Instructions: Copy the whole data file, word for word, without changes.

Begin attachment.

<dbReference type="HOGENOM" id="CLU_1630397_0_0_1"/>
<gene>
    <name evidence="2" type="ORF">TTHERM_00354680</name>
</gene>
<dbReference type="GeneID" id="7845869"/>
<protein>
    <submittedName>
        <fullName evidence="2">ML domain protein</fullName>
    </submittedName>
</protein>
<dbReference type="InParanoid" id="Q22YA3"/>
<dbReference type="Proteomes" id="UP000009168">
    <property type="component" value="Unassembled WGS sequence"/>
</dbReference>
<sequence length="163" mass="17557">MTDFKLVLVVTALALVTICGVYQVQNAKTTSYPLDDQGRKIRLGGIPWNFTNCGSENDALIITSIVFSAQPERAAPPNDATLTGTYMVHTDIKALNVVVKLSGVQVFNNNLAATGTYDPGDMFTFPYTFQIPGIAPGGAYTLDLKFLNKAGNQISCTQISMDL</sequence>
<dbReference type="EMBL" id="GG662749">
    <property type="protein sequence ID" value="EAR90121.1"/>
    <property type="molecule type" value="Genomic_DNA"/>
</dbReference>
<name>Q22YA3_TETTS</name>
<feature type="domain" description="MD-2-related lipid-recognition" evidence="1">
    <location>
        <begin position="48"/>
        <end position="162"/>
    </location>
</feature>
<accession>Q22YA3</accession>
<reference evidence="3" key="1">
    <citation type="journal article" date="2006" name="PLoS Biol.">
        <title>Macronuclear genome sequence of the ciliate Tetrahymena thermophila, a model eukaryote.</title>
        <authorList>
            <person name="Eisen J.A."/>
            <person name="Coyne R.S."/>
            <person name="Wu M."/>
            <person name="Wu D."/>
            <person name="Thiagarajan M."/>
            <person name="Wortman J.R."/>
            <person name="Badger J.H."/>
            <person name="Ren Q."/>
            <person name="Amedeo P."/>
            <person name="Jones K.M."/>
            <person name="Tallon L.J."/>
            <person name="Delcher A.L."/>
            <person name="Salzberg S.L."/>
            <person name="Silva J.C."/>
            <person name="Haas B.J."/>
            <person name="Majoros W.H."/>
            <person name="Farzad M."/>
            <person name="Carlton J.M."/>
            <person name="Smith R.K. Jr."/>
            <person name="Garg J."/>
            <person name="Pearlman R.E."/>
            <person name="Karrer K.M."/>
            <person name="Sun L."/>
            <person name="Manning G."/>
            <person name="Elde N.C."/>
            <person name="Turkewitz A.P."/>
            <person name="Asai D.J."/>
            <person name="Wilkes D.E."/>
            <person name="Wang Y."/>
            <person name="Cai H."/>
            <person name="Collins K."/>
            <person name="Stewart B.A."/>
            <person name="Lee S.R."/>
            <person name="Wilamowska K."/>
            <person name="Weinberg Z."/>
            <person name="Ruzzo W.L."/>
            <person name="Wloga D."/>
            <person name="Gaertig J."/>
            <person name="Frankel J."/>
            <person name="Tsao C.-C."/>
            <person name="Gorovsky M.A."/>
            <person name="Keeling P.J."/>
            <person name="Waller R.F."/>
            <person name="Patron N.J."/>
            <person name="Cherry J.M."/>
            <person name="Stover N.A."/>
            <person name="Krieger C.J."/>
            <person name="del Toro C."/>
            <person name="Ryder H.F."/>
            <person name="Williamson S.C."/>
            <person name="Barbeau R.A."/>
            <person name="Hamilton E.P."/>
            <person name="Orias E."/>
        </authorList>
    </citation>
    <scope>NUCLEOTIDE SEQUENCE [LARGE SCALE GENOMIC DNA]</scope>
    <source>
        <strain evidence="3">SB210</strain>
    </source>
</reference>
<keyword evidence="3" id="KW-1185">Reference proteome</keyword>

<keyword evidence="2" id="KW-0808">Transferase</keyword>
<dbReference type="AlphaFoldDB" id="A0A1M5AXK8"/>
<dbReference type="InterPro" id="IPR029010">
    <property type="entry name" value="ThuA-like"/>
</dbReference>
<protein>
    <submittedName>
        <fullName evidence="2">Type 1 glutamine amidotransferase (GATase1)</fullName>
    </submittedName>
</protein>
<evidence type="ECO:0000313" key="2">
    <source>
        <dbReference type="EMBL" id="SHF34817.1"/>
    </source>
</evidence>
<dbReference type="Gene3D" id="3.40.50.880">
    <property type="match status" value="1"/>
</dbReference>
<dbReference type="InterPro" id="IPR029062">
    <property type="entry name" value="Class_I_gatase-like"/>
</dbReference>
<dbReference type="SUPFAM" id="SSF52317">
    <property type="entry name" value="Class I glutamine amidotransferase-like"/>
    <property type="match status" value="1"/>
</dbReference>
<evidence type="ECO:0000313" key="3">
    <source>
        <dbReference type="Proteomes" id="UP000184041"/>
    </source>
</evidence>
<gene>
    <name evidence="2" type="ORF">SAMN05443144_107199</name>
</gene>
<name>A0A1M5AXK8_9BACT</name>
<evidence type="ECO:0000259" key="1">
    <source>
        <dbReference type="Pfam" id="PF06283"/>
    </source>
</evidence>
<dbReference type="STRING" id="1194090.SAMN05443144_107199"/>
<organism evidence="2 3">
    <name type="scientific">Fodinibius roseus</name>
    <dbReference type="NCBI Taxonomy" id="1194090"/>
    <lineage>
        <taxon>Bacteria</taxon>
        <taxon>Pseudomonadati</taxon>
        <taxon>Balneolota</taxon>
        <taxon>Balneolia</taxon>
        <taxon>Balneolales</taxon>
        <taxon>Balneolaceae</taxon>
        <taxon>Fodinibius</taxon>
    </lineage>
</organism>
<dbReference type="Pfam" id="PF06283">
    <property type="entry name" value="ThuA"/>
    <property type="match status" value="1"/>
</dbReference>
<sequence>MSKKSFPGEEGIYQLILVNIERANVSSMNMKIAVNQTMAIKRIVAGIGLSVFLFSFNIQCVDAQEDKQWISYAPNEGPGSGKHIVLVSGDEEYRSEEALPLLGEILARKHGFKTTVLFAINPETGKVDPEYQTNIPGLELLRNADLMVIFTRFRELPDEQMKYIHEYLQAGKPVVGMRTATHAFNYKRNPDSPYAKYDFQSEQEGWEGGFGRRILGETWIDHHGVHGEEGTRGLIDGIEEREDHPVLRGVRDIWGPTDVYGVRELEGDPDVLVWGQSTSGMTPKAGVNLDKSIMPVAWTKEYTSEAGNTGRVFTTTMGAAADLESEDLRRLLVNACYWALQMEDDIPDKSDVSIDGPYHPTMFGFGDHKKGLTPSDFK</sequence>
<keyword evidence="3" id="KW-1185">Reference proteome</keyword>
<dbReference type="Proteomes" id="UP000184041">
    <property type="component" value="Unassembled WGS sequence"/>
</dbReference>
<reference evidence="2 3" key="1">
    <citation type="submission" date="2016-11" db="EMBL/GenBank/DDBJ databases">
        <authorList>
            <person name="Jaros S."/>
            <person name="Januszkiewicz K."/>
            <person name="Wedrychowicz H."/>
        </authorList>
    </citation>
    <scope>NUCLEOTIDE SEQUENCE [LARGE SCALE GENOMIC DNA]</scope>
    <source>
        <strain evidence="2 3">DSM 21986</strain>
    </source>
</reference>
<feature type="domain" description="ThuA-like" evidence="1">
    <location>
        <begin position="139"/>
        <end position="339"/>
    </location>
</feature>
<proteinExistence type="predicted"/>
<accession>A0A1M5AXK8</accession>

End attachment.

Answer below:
<dbReference type="HOGENOM" id="CLU_1630397_0_0_1"/>
<gene>
    <name evidence="2" type="ORF">TTHERM_00354680</name>
</gene>
<dbReference type="GeneID" id="7845869"/>
<protein>
    <submittedName>
        <fullName evidence="2">ML domain protein</fullName>
    </submittedName>
</protein>
<dbReference type="InParanoid" id="Q22YA3"/>
<dbReference type="Proteomes" id="UP000009168">
    <property type="component" value="Unassembled WGS sequence"/>
</dbReference>
<sequence length="163" mass="17557">MTDFKLVLVVTALALVTICGVYQVQNAKTTSYPLDDQGRKIRLGGIPWNFTNCGSENDALIITSIVFSAQPERAAPPNDATLTGTYMVHTDIKALNVVVKLSGVQVFNNNLAATGTYDPGDMFTFPYTFQIPGIAPGGAYTLDLKFLNKAGNQISCTQISMDL</sequence>
<dbReference type="EMBL" id="GG662749">
    <property type="protein sequence ID" value="EAR90121.1"/>
    <property type="molecule type" value="Genomic_DNA"/>
</dbReference>
<name>Q22YA3_TETTS</name>
<feature type="domain" description="MD-2-related lipid-recognition" evidence="1">
    <location>
        <begin position="48"/>
        <end position="162"/>
    </location>
</feature>
<accession>Q22YA3</accession>
<reference evidence="3" key="1">
    <citation type="journal article" date="2006" name="PLoS Biol.">
        <title>Macronuclear genome sequence of the ciliate Tetrahymena thermophila, a model eukaryote.</title>
        <authorList>
            <person name="Eisen J.A."/>
            <person name="Coyne R.S."/>
            <person name="Wu M."/>
            <person name="Wu D."/>
            <person name="Thiagarajan M."/>
            <person name="Wortman J.R."/>
            <person name="Badger J.H."/>
            <person name="Ren Q."/>
            <person name="Amedeo P."/>
            <person name="Jones K.M."/>
            <person name="Tallon L.J."/>
            <person name="Delcher A.L."/>
            <person name="Salzberg S.L."/>
            <person name="Silva J.C."/>
            <person name="Haas B.J."/>
            <person name="Majoros W.H."/>
            <person name="Farzad M."/>
            <person name="Carlton J.M."/>
            <person name="Smith R.K. Jr."/>
            <person name="Garg J."/>
            <person name="Pearlman R.E."/>
            <person name="Karrer K.M."/>
            <person name="Sun L."/>
            <person name="Manning G."/>
            <person name="Elde N.C."/>
            <person name="Turkewitz A.P."/>
            <person name="Asai D.J."/>
            <person name="Wilkes D.E."/>
            <person name="Wang Y."/>
            <person name="Cai H."/>
            <person name="Collins K."/>
            <person name="Stewart B.A."/>
            <person name="Lee S.R."/>
            <person name="Wilamowska K."/>
            <person name="Weinberg Z."/>
            <person name="Ruzzo W.L."/>
            <person name="Wloga D."/>
            <person name="Gaertig J."/>
            <person name="Frankel J."/>
            <person name="Tsao C.-C."/>
            <person name="Gorovsky M.A."/>
            <person name="Keeling P.J."/>
            <person name="Waller R.F."/>
            <person name="Patron N.J."/>
            <person name="Cherry J.M."/>
            <person name="Stover N.A."/>
            <person name="Krieger C.J."/>
            <person name="del Toro C."/>
            <person name="Ryder H.F."/>
            <person name="Williamson S.C."/>
            <person name="Barbeau R.A."/>
            <person name="Hamilton E.P."/>
            <person name="Orias E."/>
        </authorList>
    </citation>
    <scope>NUCLEOTIDE SEQUENCE [LARGE SCALE GENOMIC DNA]</scope>
    <source>
        <strain evidence="3">SB210</strain>
    </source>
</reference>
<keyword evidence="3" id="KW-1185">Reference proteome</keyword>

<keyword evidence="2" id="KW-0808">Transferase</keyword>
<dbReference type="AlphaFoldDB" id="A0A1M5AXK8"/>
<dbReference type="InterPro" id="IPR029010">
    <property type="entry name" value="ThuA-like"/>
</dbReference>
<protein>
    <submittedName>
        <fullName evidence="2">Type 1 glutamine amidotransferase (GATase1)</fullName>
    </submittedName>
</protein>
<evidence type="ECO:0000313" key="2">
    <source>
        <dbReference type="EMBL" id="SHF34817.1"/>
    </source>
</evidence>
<dbReference type="Gene3D" id="3.40.50.880">
    <property type="match status" value="1"/>
</dbReference>
<dbReference type="InterPro" id="IPR029062">
    <property type="entry name" value="Class_I_gatase-like"/>
</dbReference>
<dbReference type="SUPFAM" id="SSF52317">
    <property type="entry name" value="Class I glutamine amidotransferase-like"/>
    <property type="match status" value="1"/>
</dbReference>
<evidence type="ECO:0000313" key="3">
    <source>
        <dbReference type="Proteomes" id="UP000184041"/>
    </source>
</evidence>
<gene>
    <name evidence="2" type="ORF">SAMN05443144_107199</name>
</gene>
<name>A0A1M5AXK8_9BACT</name>
<evidence type="ECO:0000259" key="1">
    <source>
        <dbReference type="Pfam" id="PF06283"/>
    </source>
</evidence>
<dbReference type="STRING" id="1194090.SAMN05443144_107199"/>
<organism evidence="2 3">
    <name type="scientific">Fodinibius roseus</name>
    <dbReference type="NCBI Taxonomy" id="1194090"/>
    <lineage>
        <taxon>Bacteria</taxon>
        <taxon>Pseudomonadati</taxon>
        <taxon>Balneolota</taxon>
        <taxon>Balneolia</taxon>
        <taxon>Balneolales</taxon>
        <taxon>Balneolaceae</taxon>
        <taxon>Fodinibius</taxon>
    </lineage>
</organism>
<dbReference type="Pfam" id="PF06283">
    <property type="entry name" value="ThuA"/>
    <property type="match status" value="1"/>
</dbReference>
<sequence>MSKKSFPGEEGIYQLILVNIERANVSSMNMKIAVNQTMAIKRIVAGIGLSVFLFSFNIQCVDAQEDKQWISYAPNEGPGSGKHIVLVSGDEEYRSEEALPLLGEILARKHGFKTTVLFAINPETGKVDPEYQTNIPGLELLRNADLMVIFTRFRELPDEQMKYIHEYLQAGKPVVGMRTATHAFNYKRNPDSPYAKYDFQSEQEGWEGGFGRRILGETWIDHHGVHGEEGTRGLIDGIEEREDHPVLRGVRDIWGPTDVYGVRELEGDPDVLVWGQSTSGMTPKAGVNLDKSIMPVAWTKEYTSEAGNTGRVFTTTMGAAADLESEDLRRLLVNACYWALQMEDDIPDKSDVSIDGPYHPTMFGFGDHKKGLTPSDFK</sequence>
<keyword evidence="3" id="KW-1185">Reference proteome</keyword>
<dbReference type="Proteomes" id="UP000184041">
    <property type="component" value="Unassembled WGS sequence"/>
</dbReference>
<reference evidence="2 3" key="1">
    <citation type="submission" date="2016-11" db="EMBL/GenBank/DDBJ databases">
        <authorList>
            <person name="Jaros S."/>
            <person name="Januszkiewicz K."/>
            <person name="Wedrychowicz H."/>
        </authorList>
    </citation>
    <scope>NUCLEOTIDE SEQUENCE [LARGE SCALE GENOMIC DNA]</scope>
    <source>
        <strain evidence="2 3">DSM 21986</strain>
    </source>
</reference>
<feature type="domain" description="ThuA-like" evidence="1">
    <location>
        <begin position="139"/>
        <end position="339"/>
    </location>
</feature>
<proteinExistence type="predicted"/>
<accession>A0A1M5AXK8</accession>